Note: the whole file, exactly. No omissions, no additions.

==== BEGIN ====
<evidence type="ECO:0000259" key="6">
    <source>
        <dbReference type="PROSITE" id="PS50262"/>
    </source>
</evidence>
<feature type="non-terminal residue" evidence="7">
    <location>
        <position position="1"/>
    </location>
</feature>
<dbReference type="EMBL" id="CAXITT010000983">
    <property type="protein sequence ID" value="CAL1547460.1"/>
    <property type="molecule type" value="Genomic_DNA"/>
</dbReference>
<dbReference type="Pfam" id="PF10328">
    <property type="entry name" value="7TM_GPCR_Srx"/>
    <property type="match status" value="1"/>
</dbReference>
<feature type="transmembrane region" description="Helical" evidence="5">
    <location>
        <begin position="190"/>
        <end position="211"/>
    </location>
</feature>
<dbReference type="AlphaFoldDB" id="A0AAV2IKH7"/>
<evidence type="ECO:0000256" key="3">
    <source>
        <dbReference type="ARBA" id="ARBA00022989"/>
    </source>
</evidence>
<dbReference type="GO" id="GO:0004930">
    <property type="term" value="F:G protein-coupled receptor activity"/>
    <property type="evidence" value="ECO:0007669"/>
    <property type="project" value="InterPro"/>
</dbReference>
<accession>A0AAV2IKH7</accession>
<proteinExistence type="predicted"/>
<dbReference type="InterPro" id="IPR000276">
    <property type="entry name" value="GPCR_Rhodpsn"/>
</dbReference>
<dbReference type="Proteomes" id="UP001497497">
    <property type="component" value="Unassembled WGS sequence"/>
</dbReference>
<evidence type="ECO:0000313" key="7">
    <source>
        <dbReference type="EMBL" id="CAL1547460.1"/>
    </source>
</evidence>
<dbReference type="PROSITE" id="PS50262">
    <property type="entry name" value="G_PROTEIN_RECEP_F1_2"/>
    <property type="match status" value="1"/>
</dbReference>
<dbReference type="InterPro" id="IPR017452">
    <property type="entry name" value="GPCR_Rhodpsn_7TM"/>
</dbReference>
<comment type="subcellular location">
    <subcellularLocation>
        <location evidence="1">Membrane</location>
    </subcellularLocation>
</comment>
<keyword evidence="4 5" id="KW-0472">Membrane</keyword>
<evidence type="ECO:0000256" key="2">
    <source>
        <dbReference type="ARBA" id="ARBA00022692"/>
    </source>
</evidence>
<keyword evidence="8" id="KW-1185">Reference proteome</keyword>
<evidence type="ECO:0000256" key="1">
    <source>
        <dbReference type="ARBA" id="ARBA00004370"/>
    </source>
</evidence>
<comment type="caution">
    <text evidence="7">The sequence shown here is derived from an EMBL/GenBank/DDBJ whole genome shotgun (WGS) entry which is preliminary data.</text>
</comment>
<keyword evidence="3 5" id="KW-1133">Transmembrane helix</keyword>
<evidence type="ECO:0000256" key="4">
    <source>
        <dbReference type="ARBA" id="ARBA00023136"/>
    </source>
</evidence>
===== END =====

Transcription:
<evidence type="ECO:0000259" key="6">
    <source>
        <dbReference type="PROSITE" id="PS50262"/>
    </source>
</evidence>
<feature type="non-terminal residue" evidence="7">
    <location>
        <position position="1"/>
    </location>
</feature>
<dbReference type="EMBL" id="CAXITT010000983">
    <property type="protein sequence ID" value="CAL1547460.1"/>
    <property type="molecule type" value="Genomic_DNA"/>
</dbReference>
<dbReference type="Pfam" id="PF10328">
    <property type="entry name" value="7TM_GPCR_Srx"/>
    <property type="match status" value="1"/>
</dbReference>
<feature type="transmembrane region" description="Helical" evidence="5">
    <location>
        <begin position="190"/>
        <end position="211"/>
    </location>
</feature>
<dbReference type="AlphaFoldDB" id="A0AAV2IKH7"/>
<evidence type="ECO:0000256" key="3">
    <source>
        <dbReference type="ARBA" id="ARBA00022989"/>
    </source>
</evidence>
<dbReference type="GO" id="GO:0004930">
    <property type="term" value="F:G protein-coupled receptor activity"/>
    <property type="evidence" value="ECO:0007669"/>
    <property type="project" value="InterPro"/>
</dbReference>
<accession>A0AAV2IKH7</accession>
<proteinExistence type="predicted"/>
<dbReference type="InterPro" id="IPR000276">
    <property type="entry name" value="GPCR_Rhodpsn"/>
</dbReference>
<dbReference type="Proteomes" id="UP001497497">
    <property type="component" value="Unassembled WGS sequence"/>
</dbReference>
<evidence type="ECO:0000313" key="7">
    <source>
        <dbReference type="EMBL" id="CAL1547460.1"/>
    </source>
</evidence>
<dbReference type="PROSITE" id="PS50262">
    <property type="entry name" value="G_PROTEIN_RECEP_F1_2"/>
    <property type="match status" value="1"/>
</dbReference>
<dbReference type="InterPro" id="IPR017452">
    <property type="entry name" value="GPCR_Rhodpsn_7TM"/>
</dbReference>
<comment type="subcellular location">
    <subcellularLocation>
        <location evidence="1">Membrane</location>
    </subcellularLocation>
</comment>
<keyword evidence="4 5" id="KW-0472">Membrane</keyword>
<evidence type="ECO:0000256" key="2">
    <source>
        <dbReference type="ARBA" id="ARBA00022692"/>
    </source>
</evidence>
<keyword evidence="8" id="KW-1185">Reference proteome</keyword>
<evidence type="ECO:0000256" key="1">
    <source>
        <dbReference type="ARBA" id="ARBA00004370"/>
    </source>
</evidence>
<comment type="caution">
    <text evidence="7">The sequence shown here is derived from an EMBL/GenBank/DDBJ whole genome shotgun (WGS) entry which is preliminary data.</text>
</comment>
<keyword evidence="3 5" id="KW-1133">Transmembrane helix</keyword>
<evidence type="ECO:0000256" key="4">
    <source>
        <dbReference type="ARBA" id="ARBA00023136"/>
    </source>
</evidence>